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Originally published Thursday, June 16, 2011 at 12:05 AM

Movie review

'Mr. Popper's Penguins' waddles in with class and charm

A movie review of "Mr. Popper's Penguins," a classy and sweet movie for the whole family starring Jim Carrey as a rigid developer whose life is undone (and improved) by caring for six Antarctic penguins.

Special to The Seattle Times

Movie review 3 stars

'Mr. Popper's Penguins,' with Jim Carrey, Carla Gugino, Philip Baker Hall, Angela Lansbury, David Krumholtz, Ophelia Lovibond. Directed by Mark Waters, from a screenplay by Sean Anders, John Morris and Jared Stern, based on a book by Richard Atwater and Florence Atwater. 97 minutes. Rated PG for mild suspense. Several theaters.

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It's easy to imagine a version of "Mr. Popper's Penguins" from the 1960s. It would have most likely been a glossy Disney production for the whole family, starring Fred MacMurray or Dick Van Dyke as a self-involved career man undone by the cheerful chaos of a half-dozen penguins.

If I close my eyes, I can easily dream up a pleasant, childhood afternoon built around a Saturday matinee of such a movie. That's pretty much the intention of "Mr. Popper's Penguins," the charming new comedy from Mark Waters, who gracefully remade one Disney classic ("Freaky Friday") and has brought a trademark luster to other features blending the fantastic with raw human emotions ("Just Like Heaven," "The Spiderwick Chronicles").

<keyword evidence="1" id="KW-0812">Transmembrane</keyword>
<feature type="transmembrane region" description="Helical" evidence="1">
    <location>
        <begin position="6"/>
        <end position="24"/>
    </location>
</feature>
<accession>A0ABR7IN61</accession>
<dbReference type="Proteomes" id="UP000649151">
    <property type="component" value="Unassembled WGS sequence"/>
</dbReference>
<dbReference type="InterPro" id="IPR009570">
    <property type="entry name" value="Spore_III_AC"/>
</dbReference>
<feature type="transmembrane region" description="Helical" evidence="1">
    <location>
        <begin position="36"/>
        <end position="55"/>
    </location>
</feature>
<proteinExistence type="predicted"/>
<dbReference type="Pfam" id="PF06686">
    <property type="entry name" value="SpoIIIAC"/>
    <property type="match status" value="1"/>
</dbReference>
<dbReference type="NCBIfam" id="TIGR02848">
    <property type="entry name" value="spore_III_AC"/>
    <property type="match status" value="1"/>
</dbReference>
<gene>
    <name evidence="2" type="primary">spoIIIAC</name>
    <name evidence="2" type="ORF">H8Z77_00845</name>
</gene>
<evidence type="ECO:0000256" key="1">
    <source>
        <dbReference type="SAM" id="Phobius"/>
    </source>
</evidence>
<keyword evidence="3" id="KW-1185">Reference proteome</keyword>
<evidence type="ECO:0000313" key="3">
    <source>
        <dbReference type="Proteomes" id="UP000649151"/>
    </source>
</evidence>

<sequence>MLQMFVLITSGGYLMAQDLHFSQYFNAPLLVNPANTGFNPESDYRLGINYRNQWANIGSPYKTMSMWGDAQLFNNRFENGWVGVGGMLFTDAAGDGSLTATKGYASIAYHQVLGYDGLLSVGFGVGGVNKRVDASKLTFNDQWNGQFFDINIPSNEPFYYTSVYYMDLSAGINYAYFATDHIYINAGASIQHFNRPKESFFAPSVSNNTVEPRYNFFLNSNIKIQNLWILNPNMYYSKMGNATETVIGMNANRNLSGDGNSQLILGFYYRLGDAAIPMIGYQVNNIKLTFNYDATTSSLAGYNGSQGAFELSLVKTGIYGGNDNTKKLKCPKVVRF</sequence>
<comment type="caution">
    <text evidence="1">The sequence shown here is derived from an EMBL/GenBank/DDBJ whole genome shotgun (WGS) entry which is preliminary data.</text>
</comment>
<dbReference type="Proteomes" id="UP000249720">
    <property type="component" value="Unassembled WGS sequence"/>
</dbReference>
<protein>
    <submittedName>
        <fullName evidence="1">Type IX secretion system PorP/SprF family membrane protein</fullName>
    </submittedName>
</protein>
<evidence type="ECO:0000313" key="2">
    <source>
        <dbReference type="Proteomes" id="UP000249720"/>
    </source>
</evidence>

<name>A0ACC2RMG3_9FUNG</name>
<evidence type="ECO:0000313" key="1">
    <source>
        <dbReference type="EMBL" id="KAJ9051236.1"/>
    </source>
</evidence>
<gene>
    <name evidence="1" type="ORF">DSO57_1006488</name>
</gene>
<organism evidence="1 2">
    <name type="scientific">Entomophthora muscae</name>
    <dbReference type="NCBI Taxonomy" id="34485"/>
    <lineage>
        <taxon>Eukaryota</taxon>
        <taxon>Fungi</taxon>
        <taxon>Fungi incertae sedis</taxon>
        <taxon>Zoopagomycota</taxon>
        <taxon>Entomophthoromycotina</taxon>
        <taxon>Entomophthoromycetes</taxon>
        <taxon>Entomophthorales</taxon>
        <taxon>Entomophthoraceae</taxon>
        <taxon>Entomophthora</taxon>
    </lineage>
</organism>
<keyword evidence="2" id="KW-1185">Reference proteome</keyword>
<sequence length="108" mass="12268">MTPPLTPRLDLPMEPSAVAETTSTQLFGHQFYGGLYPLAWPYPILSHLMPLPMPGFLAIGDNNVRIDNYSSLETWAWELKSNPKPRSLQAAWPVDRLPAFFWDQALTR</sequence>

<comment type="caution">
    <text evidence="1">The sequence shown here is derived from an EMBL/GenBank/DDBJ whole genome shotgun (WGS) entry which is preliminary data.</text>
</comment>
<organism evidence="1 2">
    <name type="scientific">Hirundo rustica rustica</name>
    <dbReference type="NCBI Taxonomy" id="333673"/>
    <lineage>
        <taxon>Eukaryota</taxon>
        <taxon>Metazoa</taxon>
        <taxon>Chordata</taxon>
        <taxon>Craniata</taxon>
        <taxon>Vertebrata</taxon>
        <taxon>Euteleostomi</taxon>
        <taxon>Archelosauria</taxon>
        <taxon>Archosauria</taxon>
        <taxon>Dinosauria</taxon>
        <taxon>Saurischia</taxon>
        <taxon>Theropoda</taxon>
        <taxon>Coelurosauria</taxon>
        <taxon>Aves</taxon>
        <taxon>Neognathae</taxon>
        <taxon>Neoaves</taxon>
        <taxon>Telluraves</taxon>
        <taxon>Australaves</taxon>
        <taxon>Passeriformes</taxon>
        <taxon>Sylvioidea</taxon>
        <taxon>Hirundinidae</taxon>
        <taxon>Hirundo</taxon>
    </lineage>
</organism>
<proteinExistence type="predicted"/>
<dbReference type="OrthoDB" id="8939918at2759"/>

"Penguins" (which is not from Disney) reaches across generations in audience appeal. It stokes memories of an era of clever, adventurous and genuinely sweet movies for kids, on one hand, while planting a future memory of quality for today's tykes.

Not that "Penguins" is perfect. Its star, Jim Carrey, is unleashed perhaps one too many times to do his familiar, human-cartoon thing, disrupting Waters' careful tone.

But for the most part, Carrey is wonderful as a character he has played before ("Liar, Liar," "Yes Man"), a rigid guy who becomes a better person by shaking up his status quo. As Tom Popper, a building developer whose wayfaring father sends him six penguins from the Antarctic, Carrey successfully deconstructs a man immersed in professional arrogance and near-cluelessness toward his kids.

Carrey redeems Popper as a free thinker, ushering winter into his Manhattan apartment for the birds' sake and flowing with their anarchy. Much of the film's fun, however, follows the penguins (each of whom has a distinct personality) bringing craziness to unfamiliar territory, especially the Guggenheim Museum.

The reliable cast includes Angela Lansbury, Carla Gugino, David Krumholtz and Philip Baker Hall. There's a scene-stealer in the midst: Ophelia Lovibond ("Nowhere Boy") as Popper's delightful assistant, happily enslaved to speaking in alliteration.

Tom Keogh:

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